Posts tagged ‘Penelope Fitzgerald’

December 15, 2013

Books of the Year 2013

by Andre

Books_of_2013We’ve expanded our trawl of the literary pages for the books of 2013 to come up with a definitive list of the 10 favourites (click on the image for a clearer view of the books – all available at the Riverside, of course). Here’s our top 10 poll of polls based on the books with the most nominations from critics and fellow authors in The Guardian, The Daily Telegraph, Evening Standard, The Spectator, Financial Times, New York Times, Metro, The Independent, Daily Mail and Sunday Times.

1 The Goldfinch by Donna Tartt
“…a deliciously compellingly dazzling jewel about beauty, fate and life.” – Simon Sebag Montefiore, Evening Standard

2 Margaret Thatcher – The Authorised Biography: Volume 1 – Not For Turning
“…an exceptional political biography with dozens of incidental pleasures — it is full of Dickensian walk-on parts and deliciously redolent of its period.” – Philip Hensher, Spectator

3 Tenth of December by George Saunders
“The stories are clever and moving, and the title story is the best piece of fiction I’ve read this year.” – Roddy Doyle, Guardian

4 The Pike: Gabriele D’Annunzio, Poet, Seducer and Preacher of War by Lucy Hughes-Hallett
“…an extraordinary story of literary accomplishment, passionate war-mongering and sexual incorrigibility.” – John Preston, Spectator

5 The Luminaries by Eleanor Catton
“I read… The Luminaries three times in my capacity as Man Booker judge, and each time round it yielded new riches.” – Robert Macfarlane, Guardian

6 Love, Nina: Despatches From Family Life by Nina Stibbe
“…no book this year made me laugh more.” – John Lanchester, Guardian

7 Harvest by Jim Crace
“…easily the best-written novel of the year.” – Philip Hensher, Spectator

8 Penelope Fitzgerald: A Life by Hermione Lee
“…charts a life that travelled the full 360 degrees on the wheel of fortune.” – Helen Simpson, Guardian

9 Life After Life by Kate Atkinson
“…her most challenging, complex and compelling novel yet.” – Ian Rankin, Guardian

10 Power Trip: A Decade of Policy, Plots and Spin by Damian McBride
“Bankrupt of morals and bankrupt of style, it is a nonpareil of peevishness, and self-delusion shines from it like a Christmas star.” – Hilary Mantel, Guardian

Several of these titles were, in fact, level pegging but at the top The Goldfinch did just edge out Charles Moore’s richly rewarding – and surprisingly funny – account of Thatcher up until the 1982 Falklands victory. The P-Fitz biography did well to make the top 10 as it was only released in November. Stoner by John Williams got plenty of picks as a favourite of 2013, even though it first appeared in 1965. And bubbling under: The Circle by Dave Eggers, The Childhood of Jesus by J M Coetzee and All That Is by James Salter (“no question, the best novel I read this year,” said Richard Ford of the senior American author).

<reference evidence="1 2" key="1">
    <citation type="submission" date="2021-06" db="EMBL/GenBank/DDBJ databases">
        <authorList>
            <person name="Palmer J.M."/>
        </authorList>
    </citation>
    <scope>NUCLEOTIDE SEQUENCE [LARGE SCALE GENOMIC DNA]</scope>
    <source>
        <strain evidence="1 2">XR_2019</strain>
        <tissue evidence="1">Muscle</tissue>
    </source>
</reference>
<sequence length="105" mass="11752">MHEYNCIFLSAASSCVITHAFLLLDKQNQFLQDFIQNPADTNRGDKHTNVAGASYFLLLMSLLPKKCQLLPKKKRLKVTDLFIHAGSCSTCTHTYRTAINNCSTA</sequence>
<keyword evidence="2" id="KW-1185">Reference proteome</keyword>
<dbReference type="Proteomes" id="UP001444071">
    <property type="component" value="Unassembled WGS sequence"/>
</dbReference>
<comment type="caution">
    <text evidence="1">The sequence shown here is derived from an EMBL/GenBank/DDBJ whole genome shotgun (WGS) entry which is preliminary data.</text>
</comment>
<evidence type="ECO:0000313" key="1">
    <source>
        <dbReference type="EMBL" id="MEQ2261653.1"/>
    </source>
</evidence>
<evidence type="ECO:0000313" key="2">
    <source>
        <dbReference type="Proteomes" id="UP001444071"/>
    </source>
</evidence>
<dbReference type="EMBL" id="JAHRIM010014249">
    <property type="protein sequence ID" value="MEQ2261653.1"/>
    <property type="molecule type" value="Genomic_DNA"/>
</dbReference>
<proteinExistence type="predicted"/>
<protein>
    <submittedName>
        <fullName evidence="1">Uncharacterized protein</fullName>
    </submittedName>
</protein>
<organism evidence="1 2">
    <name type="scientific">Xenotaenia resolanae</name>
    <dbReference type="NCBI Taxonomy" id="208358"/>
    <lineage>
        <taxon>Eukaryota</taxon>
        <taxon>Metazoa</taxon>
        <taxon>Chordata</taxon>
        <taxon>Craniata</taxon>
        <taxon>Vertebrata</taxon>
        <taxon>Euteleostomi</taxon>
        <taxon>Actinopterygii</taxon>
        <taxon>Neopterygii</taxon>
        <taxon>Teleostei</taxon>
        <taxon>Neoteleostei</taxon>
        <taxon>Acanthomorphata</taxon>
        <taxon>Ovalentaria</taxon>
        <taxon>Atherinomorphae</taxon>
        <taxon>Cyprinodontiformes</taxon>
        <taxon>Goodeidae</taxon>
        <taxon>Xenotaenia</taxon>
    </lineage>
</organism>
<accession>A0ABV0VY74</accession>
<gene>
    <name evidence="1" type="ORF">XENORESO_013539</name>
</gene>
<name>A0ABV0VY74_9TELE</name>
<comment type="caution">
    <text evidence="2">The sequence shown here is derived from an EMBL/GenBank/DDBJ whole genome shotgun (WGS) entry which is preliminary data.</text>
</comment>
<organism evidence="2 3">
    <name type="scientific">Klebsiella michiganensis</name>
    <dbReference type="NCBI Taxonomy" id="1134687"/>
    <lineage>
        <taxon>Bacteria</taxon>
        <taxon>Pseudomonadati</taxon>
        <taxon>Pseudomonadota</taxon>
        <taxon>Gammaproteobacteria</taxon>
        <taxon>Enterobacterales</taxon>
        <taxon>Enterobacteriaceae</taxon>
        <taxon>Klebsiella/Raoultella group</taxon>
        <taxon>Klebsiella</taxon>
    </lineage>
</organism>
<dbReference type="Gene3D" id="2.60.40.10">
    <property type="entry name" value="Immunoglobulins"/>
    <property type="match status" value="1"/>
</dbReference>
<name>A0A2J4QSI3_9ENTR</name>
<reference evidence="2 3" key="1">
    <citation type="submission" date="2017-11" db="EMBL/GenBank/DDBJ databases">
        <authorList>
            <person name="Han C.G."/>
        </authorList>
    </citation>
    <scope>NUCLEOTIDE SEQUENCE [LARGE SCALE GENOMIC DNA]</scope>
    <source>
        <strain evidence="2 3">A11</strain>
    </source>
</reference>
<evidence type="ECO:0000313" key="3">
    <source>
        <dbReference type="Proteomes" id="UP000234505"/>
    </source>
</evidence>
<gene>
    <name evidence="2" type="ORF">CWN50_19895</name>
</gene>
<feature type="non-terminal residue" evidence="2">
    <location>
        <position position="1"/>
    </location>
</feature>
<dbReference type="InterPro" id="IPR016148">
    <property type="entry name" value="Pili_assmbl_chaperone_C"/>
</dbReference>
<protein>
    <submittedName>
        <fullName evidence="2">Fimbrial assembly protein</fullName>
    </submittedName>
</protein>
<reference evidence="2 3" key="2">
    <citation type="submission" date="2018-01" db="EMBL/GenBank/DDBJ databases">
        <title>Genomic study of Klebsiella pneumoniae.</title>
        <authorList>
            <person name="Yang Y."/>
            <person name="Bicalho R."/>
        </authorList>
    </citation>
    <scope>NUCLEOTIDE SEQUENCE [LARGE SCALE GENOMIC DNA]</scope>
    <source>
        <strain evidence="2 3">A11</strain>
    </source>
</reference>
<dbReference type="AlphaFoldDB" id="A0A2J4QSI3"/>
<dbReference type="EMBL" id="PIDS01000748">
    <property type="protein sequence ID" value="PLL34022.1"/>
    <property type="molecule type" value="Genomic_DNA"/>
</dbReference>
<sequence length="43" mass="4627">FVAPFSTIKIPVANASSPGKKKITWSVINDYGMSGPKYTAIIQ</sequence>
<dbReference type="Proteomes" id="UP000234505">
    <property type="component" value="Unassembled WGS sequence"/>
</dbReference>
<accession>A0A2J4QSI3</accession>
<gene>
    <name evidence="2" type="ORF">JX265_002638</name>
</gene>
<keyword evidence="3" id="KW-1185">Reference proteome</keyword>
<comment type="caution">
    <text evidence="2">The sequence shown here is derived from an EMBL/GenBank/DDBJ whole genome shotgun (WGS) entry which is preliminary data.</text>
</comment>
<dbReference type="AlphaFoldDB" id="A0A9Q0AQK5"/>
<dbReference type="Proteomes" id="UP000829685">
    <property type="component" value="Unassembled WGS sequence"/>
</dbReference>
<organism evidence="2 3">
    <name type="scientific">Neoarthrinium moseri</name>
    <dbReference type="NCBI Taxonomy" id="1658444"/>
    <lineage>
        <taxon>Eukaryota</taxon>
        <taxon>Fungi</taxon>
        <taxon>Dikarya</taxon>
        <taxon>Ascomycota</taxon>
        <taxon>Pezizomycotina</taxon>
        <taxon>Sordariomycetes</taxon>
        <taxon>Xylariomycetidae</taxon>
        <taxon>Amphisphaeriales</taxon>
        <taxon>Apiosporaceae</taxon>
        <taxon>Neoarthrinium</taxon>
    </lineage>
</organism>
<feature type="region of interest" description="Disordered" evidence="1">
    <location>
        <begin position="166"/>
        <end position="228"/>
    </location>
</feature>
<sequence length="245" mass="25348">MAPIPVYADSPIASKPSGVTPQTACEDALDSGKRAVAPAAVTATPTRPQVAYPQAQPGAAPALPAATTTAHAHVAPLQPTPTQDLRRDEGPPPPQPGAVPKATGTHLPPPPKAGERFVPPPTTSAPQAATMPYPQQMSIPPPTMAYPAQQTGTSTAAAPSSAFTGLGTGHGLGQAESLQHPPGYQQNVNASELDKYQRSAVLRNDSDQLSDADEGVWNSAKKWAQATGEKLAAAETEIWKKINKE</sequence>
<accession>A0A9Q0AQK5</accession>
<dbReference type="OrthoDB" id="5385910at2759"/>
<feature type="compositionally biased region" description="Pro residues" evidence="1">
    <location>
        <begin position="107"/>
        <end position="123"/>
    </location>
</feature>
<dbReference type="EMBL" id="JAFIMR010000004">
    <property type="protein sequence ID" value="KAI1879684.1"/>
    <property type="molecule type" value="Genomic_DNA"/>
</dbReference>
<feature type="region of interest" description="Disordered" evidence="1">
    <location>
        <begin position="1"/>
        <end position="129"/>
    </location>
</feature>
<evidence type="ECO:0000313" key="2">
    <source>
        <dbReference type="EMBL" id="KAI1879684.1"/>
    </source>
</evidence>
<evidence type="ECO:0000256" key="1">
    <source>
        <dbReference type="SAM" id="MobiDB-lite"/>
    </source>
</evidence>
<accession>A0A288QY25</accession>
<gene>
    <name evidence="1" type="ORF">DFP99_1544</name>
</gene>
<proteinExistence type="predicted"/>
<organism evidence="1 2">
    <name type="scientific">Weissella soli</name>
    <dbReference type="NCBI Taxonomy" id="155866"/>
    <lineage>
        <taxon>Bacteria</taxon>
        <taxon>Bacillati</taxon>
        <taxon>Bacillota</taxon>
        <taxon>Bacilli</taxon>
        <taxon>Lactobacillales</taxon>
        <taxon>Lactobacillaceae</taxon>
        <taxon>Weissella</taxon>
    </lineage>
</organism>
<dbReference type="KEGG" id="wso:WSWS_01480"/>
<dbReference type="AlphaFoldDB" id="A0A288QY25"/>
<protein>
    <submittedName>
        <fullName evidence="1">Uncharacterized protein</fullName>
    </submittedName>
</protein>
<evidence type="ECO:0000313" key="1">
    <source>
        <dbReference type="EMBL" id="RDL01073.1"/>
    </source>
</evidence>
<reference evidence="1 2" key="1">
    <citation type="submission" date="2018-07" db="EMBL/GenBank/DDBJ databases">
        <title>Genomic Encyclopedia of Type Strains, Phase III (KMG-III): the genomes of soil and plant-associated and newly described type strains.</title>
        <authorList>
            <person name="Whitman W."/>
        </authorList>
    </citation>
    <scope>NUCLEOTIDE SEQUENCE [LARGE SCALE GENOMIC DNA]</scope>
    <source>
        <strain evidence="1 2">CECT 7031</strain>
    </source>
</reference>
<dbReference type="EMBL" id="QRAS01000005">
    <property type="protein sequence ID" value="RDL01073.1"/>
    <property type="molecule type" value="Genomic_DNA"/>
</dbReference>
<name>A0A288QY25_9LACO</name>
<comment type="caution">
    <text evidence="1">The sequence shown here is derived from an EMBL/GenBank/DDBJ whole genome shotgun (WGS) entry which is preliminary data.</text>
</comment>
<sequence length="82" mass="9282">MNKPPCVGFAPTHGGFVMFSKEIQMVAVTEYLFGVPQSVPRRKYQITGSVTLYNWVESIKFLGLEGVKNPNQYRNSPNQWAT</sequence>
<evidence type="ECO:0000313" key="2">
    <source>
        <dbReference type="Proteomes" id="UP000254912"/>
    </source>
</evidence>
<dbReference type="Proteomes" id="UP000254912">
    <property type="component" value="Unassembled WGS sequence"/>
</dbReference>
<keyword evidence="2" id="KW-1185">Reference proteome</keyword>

October 13, 2013

The Testament of Mary: Colm Tóibín

by Andre

Colm Toibin TESTAMENT OF MARYNovels that are barely novels have sometimes managed to win over the Booker Prize judges: Julian Barnes won for The Sense of an Ending a couple of years ago and Penelope Fitzgerald’s Offshore was triumphant in 1979. (Both are excellent, slender novels that are suited to reading in a single sitting.) So perhaps The Testament of Mary, in which Colm Tóibín enters the mind of the aged mother of Christ over 100 lyrical, heart-wrenching pages, will be named the best novel of the year this week at the 15 October prize ceremony, which takes place just the other side of London Bridge at the Guildhall. The Irish author would certainly be a deserving winner.

The Testament of Mary is such a rich work of the imagination, you’d have to be Richard Dawkins not to be moved by this depiction of Mary’s memories of her sanctified son and the violence, cruelty and duplicity that encroached upon her daily existence. This is a subtly daring work of fiction, in which Jesus (though his name is never uttered) and his followers are portrayed with a degree of ambivalence by his mother, as she recalls the world-changing incidents that sent her into exile. The Son of God is serenely powerful yet distant with her, and preoccupied during the wedding banquet where his followers claim he has turned water into wine. In the months and years after his murder, these early Christians busily fashion myths about his life, death and rise that confound his mother. His death may have redeemed the world, but for Mary it was the tragedy of losing a son.

As she tries to make sense of it all in later life, her account swells with a sadness that is, at times, overwhelming. ‘Memory fills my body as much as blood and bones,’ says Mary. Read this remarkable book in one sitting and Tóibín’s insistent, poignant prose will have a similar effect.